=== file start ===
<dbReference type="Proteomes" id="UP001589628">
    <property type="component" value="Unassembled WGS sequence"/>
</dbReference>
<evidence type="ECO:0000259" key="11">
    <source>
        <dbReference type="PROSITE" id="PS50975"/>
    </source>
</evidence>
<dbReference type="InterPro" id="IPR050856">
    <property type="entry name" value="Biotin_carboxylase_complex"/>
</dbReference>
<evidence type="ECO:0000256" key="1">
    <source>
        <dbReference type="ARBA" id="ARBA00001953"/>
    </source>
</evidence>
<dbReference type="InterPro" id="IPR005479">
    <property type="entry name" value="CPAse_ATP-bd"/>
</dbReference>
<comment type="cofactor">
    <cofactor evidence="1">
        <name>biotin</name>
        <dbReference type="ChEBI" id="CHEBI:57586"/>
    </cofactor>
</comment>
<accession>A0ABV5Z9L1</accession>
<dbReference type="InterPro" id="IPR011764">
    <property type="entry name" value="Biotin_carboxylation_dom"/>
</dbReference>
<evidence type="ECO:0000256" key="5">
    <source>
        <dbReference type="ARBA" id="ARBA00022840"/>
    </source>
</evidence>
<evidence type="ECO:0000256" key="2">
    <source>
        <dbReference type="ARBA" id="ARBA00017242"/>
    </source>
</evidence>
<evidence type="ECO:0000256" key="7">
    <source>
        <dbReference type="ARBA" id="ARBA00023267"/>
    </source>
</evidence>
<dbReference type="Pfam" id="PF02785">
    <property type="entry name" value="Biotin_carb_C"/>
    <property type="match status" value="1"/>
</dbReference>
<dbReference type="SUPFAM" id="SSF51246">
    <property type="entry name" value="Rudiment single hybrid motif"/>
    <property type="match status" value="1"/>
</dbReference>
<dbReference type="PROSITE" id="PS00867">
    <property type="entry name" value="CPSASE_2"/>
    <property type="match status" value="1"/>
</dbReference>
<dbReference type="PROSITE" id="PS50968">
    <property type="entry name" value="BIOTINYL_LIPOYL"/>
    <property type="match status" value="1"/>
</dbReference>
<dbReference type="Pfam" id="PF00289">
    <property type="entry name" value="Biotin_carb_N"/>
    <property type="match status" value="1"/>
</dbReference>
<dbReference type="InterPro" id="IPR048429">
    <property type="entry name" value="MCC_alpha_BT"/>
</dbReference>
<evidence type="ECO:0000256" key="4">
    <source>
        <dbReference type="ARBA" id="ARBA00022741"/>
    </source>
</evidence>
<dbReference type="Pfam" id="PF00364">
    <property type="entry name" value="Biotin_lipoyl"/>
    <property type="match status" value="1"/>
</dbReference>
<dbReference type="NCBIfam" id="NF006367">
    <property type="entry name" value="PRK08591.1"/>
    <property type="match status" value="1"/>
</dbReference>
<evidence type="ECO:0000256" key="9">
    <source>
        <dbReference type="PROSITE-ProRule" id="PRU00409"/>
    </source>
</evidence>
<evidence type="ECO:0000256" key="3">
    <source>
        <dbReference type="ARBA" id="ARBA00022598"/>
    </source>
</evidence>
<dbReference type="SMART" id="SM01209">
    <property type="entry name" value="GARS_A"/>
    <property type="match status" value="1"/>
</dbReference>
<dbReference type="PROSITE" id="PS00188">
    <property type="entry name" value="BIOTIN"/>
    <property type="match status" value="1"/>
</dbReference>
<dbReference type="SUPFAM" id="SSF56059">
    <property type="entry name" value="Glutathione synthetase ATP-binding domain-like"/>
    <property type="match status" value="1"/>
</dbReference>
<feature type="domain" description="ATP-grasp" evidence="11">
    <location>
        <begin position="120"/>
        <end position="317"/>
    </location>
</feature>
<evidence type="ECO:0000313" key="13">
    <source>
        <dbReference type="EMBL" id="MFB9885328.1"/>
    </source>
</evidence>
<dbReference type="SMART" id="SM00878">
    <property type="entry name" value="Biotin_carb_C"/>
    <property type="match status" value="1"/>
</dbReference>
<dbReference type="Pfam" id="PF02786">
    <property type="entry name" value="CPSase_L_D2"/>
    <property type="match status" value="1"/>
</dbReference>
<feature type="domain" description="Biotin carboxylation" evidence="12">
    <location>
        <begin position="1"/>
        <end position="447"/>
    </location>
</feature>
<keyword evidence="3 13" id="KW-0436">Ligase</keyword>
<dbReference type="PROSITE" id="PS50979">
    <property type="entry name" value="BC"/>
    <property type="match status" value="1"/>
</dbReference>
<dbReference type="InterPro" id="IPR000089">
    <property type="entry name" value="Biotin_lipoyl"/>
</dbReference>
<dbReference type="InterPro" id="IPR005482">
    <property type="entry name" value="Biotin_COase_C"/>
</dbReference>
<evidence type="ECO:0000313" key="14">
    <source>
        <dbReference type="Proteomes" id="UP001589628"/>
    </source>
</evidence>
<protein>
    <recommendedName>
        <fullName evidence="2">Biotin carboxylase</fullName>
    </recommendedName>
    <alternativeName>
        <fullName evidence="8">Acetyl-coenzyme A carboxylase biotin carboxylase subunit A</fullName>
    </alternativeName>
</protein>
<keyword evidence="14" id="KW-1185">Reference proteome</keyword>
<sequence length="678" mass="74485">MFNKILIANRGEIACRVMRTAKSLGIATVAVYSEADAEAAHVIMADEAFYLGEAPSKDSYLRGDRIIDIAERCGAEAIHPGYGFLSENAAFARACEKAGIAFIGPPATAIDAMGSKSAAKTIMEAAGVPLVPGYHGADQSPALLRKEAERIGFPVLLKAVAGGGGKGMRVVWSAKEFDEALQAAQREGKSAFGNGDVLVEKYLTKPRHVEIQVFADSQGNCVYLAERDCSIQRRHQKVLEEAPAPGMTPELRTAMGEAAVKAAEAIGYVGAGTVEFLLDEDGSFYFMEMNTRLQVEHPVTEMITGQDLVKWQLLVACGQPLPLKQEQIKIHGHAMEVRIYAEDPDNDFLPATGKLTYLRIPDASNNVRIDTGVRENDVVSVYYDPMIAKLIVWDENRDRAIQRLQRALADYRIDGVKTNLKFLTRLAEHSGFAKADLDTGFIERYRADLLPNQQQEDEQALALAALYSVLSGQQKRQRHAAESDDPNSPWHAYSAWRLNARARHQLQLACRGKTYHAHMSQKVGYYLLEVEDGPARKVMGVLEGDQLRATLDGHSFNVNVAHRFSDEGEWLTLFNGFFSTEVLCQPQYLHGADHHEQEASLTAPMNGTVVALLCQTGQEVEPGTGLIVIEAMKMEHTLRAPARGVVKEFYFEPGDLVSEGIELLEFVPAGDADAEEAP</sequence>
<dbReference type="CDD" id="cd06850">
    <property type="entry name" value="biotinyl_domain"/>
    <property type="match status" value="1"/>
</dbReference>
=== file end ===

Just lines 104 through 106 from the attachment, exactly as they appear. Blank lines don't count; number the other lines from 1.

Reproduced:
    <location>
        <begin position="120"/>
        <end position="317"/>